ELIMINATING ALCOHOLIC BEVERAGES FOR THE OPENING MONTH OF THE YEAR is an effort many athletes think about making to boost sport or training performance. An article in outsideonline.com suggests that doing so probably won’t transform an ordinary athlete into an elite one but may help improve other aspects of life: losing weight, saving money, and sleeping better.
Whether or not you spent January sober, the question arises as to how alcohol drinking might be handled in February. If abstinence left you eagerly awaiting the opportunity to loosen up once the calendar date permits but falling back into old habits doesn’t seem to be a healthy course of action, Lauren Bravo has an alternative: commit to limiting yourself to just one drink. Her article, “How to Become a One Drink Wonder”, for Refinery29.com, outlines and explains 10 steps toward accomplishing this goal.
Bravo’s tips are creative and practical; you’ll need to read the article itself because to outline them secondhand here would be unfair to her. However, I will share the one tip Bravo explained that I thought would be most helpful to me. It’s No.6, “Eating Isn’t Cheating”, which suggests enjoying a drink before eating but not continuing through dinner.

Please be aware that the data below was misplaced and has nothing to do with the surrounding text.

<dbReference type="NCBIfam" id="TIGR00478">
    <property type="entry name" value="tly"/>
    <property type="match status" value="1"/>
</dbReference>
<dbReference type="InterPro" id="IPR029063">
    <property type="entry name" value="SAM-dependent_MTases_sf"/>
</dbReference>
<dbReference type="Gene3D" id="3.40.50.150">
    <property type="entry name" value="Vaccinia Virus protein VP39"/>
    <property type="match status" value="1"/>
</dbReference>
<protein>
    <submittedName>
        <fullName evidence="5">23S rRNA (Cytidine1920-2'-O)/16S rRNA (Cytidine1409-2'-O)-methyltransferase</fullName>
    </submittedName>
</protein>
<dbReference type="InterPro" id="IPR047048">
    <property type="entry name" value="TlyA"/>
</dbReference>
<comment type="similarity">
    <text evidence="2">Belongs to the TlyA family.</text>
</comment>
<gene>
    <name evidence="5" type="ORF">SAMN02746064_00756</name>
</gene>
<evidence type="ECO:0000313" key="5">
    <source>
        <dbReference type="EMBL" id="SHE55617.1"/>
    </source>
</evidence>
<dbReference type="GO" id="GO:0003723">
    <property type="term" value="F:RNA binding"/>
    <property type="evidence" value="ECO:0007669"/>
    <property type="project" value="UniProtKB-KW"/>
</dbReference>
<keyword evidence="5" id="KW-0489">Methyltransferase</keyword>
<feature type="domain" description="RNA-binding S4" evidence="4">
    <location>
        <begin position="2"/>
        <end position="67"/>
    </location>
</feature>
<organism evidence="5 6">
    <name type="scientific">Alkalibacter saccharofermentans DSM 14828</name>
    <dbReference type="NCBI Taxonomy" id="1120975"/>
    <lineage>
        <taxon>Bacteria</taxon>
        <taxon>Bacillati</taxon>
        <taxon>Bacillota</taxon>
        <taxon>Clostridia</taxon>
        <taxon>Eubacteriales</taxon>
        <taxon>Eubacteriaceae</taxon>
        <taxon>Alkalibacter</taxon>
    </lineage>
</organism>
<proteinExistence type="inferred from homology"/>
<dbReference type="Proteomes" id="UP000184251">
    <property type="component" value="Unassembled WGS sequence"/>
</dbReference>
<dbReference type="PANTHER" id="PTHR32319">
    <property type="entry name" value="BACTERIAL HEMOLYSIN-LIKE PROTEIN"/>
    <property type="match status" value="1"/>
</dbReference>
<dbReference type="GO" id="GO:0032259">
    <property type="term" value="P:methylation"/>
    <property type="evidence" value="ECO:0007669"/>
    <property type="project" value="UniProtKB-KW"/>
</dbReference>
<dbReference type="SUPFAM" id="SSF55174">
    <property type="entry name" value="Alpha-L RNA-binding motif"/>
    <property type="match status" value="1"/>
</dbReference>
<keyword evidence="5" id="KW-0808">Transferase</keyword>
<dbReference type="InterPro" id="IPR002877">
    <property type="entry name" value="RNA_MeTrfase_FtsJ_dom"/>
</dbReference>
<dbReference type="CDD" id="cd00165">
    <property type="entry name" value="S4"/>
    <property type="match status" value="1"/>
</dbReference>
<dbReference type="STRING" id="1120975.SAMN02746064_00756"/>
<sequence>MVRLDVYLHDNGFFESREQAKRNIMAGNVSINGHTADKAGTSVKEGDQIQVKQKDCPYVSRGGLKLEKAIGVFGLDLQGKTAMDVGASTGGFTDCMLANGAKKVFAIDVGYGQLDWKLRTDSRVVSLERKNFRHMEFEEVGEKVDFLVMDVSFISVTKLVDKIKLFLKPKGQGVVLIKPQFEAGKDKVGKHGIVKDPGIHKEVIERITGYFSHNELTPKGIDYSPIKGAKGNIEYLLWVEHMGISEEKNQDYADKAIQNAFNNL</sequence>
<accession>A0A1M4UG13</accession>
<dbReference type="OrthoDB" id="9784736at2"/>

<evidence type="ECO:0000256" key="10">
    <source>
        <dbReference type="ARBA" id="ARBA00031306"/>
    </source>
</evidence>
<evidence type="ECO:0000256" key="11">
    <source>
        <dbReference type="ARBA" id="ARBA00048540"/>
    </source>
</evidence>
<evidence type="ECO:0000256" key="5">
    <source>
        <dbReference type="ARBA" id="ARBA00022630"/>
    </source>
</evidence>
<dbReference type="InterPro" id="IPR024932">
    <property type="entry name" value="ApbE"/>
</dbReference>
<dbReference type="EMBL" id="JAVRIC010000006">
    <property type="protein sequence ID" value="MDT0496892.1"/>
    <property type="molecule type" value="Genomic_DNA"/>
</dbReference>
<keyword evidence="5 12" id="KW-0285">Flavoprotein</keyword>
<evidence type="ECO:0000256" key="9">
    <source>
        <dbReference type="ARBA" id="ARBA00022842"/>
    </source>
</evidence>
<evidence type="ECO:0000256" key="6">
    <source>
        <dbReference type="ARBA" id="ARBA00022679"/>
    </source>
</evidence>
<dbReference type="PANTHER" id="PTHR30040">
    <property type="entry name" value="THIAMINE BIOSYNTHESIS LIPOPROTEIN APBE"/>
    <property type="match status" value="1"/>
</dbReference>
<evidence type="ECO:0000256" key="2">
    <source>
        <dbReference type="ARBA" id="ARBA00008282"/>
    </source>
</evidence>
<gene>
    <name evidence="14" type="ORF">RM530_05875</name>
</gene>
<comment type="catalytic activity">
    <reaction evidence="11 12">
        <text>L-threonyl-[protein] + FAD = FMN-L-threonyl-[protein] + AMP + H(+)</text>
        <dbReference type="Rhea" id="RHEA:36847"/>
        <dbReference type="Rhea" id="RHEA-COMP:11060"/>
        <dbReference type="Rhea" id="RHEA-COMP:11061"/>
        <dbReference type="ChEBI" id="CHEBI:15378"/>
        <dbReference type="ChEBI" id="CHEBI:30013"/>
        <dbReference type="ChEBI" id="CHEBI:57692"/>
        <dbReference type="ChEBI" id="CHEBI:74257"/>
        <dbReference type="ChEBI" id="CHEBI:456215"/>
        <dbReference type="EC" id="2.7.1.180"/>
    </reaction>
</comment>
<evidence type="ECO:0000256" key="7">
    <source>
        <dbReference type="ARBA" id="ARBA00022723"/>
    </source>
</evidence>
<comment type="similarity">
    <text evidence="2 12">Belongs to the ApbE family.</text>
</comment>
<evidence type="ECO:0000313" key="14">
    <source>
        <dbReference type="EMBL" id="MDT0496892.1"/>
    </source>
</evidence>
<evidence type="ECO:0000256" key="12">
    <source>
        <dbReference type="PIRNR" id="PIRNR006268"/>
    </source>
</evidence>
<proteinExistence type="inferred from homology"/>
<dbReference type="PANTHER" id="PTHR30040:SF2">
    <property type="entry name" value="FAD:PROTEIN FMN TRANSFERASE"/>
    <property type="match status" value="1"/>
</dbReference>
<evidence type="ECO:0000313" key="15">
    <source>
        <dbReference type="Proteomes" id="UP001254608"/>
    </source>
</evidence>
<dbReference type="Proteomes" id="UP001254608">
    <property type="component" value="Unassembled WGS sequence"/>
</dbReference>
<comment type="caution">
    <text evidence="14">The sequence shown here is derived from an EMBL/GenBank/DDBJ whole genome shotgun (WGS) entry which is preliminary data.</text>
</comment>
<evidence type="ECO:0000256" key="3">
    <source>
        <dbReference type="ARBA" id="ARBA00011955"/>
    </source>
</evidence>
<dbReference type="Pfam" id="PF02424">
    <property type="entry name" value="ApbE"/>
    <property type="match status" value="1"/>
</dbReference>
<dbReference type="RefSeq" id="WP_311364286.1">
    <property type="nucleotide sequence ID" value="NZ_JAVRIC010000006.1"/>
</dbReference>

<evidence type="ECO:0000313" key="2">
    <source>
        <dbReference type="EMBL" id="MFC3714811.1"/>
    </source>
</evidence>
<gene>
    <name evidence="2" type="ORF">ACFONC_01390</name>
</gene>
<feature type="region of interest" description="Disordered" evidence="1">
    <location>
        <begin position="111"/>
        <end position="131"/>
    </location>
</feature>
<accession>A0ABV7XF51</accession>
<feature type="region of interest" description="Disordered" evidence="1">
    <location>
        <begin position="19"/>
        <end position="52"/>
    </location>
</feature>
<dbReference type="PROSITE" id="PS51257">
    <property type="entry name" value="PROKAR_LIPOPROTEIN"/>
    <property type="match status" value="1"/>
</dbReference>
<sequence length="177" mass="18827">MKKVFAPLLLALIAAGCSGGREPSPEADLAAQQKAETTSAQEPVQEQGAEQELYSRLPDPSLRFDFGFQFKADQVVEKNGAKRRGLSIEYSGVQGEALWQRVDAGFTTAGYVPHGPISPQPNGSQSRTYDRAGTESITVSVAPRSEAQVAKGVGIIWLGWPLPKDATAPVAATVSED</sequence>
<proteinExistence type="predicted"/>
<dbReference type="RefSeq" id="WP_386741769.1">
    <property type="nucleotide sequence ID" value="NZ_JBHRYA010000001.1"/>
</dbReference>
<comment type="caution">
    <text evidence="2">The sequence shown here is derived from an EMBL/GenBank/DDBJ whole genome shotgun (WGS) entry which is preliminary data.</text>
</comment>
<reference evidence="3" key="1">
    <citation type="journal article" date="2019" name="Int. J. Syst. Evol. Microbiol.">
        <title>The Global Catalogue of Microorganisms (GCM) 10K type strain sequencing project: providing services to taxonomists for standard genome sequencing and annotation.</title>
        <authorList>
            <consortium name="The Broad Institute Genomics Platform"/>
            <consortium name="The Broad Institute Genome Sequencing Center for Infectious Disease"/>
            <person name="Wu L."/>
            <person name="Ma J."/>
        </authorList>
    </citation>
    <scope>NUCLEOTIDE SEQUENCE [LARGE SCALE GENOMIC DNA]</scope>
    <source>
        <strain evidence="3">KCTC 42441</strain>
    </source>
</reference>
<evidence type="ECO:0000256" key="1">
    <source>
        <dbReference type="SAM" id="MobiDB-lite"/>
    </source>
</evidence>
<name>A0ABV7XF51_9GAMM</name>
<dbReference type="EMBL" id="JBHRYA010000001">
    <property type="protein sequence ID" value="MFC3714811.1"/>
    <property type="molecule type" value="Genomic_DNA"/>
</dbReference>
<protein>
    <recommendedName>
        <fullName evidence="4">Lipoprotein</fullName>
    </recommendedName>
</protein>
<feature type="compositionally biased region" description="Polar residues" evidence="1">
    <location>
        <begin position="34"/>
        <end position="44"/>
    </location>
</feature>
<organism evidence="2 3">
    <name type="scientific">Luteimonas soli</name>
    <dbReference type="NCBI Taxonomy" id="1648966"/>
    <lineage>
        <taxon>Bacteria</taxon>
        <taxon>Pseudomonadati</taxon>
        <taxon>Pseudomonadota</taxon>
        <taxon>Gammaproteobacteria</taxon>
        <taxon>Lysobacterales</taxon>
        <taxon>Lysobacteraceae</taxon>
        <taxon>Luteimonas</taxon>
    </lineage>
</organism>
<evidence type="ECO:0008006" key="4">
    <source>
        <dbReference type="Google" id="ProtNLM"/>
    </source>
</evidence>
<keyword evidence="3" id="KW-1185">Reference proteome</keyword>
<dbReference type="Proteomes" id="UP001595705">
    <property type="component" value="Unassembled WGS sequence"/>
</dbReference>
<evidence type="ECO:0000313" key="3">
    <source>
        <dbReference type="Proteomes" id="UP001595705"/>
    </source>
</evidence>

Those who have tried to hold to a predetermined budget at a pricey restaurant will be familiar with this tactic. Savoring a single cocktail or glass of wine over the entire meal experience is a sure way contain cost. Bravo’s setting the time for stopping when the meal arrives is a terrific idea for those of us who appreciate a clear boundary.
Alcoholic beverages aren’t true health drinks but the social gatherings in which we have an opportunity to safely enjoy them might contribute to a healthy life. If teetotalling isn’t an objective, limiting drinks to one per day fits with health experts guidelines and seems do-able long-term.
RUN & MOVE HAPPY!
BRIDGE TO PHYSICAL SELF
Running, walking, and fitness activities enable us to experience our physical selves in a world mostly accessed through use of fingers on a mobile device.
EARNED RUNS is edited and authored by me, runner and founder. I began participating in road races before 5Ks were common. I've been a dietitian, practiced and taught clinical pathology, and been involved with research that utilized pathology. I am fascinated with understanding the origins of disease as well as health.
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